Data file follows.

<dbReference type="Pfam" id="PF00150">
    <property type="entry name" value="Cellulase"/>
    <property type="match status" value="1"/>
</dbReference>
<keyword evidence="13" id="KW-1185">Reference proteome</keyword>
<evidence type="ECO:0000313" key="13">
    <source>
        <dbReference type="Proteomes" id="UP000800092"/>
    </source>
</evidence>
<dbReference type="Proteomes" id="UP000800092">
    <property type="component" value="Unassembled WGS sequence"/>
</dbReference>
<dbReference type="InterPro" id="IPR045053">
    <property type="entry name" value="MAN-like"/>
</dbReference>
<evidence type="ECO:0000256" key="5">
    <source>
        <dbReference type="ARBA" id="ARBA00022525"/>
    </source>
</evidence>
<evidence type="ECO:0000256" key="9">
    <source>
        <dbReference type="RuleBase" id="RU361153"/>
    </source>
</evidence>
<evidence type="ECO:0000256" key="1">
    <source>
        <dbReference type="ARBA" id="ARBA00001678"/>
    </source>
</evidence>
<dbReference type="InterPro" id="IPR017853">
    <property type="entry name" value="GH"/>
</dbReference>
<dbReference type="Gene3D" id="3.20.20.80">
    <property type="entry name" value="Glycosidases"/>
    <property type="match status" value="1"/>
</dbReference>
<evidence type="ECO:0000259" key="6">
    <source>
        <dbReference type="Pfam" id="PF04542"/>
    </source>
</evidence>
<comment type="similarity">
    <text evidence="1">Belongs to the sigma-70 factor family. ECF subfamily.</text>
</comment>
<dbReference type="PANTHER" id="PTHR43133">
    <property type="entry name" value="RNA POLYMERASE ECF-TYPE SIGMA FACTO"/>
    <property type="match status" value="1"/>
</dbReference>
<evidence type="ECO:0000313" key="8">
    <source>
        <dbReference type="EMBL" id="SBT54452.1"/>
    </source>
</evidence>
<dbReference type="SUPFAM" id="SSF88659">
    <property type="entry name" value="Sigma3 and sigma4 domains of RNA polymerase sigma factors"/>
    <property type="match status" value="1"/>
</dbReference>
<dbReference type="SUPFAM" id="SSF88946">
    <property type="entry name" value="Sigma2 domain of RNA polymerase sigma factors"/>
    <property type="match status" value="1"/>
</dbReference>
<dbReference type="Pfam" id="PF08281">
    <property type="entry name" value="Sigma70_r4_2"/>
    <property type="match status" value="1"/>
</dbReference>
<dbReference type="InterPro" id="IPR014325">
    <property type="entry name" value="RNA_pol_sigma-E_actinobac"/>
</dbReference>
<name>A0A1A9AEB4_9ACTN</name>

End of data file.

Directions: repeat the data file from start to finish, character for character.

<dbReference type="Pfam" id="PF00150">
    <property type="entry name" value="Cellulase"/>
    <property type="match status" value="1"/>
</dbReference>
<keyword evidence="13" id="KW-1185">Reference proteome</keyword>
<evidence type="ECO:0000313" key="13">
    <source>
        <dbReference type="Proteomes" id="UP000800092"/>
    </source>
</evidence>
<dbReference type="Proteomes" id="UP000800092">
    <property type="component" value="Unassembled WGS sequence"/>
</dbReference>
<dbReference type="InterPro" id="IPR045053">
    <property type="entry name" value="MAN-like"/>
</dbReference>
<evidence type="ECO:0000256" key="5">
    <source>
        <dbReference type="ARBA" id="ARBA00022525"/>
    </source>
</evidence>
<evidence type="ECO:0000256" key="9">
    <source>
        <dbReference type="RuleBase" id="RU361153"/>
    </source>
</evidence>
<evidence type="ECO:0000256" key="1">
    <source>
        <dbReference type="ARBA" id="ARBA00001678"/>
    </source>
</evidence>
<dbReference type="InterPro" id="IPR017853">
    <property type="entry name" value="GH"/>
</dbReference>
<dbReference type="Gene3D" id="3.20.20.80">
    <property type="entry name" value="Glycosidases"/>
    <property type="match status" value="1"/>
</dbReference>
<evidence type="ECO:0000259" key="6">
    <source>
        <dbReference type="Pfam" id="PF04542"/>
    </source>
</evidence>
<comment type="similarity">
    <text evidence="1">Belongs to the sigma-70 factor family. ECF subfamily.</text>
</comment>
<dbReference type="PANTHER" id="PTHR43133">
    <property type="entry name" value="RNA POLYMERASE ECF-TYPE SIGMA FACTO"/>
    <property type="match status" value="1"/>
</dbReference>
<evidence type="ECO:0000313" key="8">
    <source>
        <dbReference type="EMBL" id="SBT54452.1"/>
    </source>
</evidence>
<dbReference type="SUPFAM" id="SSF88659">
    <property type="entry name" value="Sigma3 and sigma4 domains of RNA polymerase sigma factors"/>
    <property type="match status" value="1"/>
</dbReference>
<dbReference type="SUPFAM" id="SSF88946">
    <property type="entry name" value="Sigma2 domain of RNA polymerase sigma factors"/>
    <property type="match status" value="1"/>
</dbReference>
<dbReference type="Pfam" id="PF08281">
    <property type="entry name" value="Sigma70_r4_2"/>
    <property type="match status" value="1"/>
</dbReference>
<dbReference type="InterPro" id="IPR014325">
    <property type="entry name" value="RNA_pol_sigma-E_actinobac"/>
</dbReference>
<name>A0A1A9AEB4_9ACTN</name>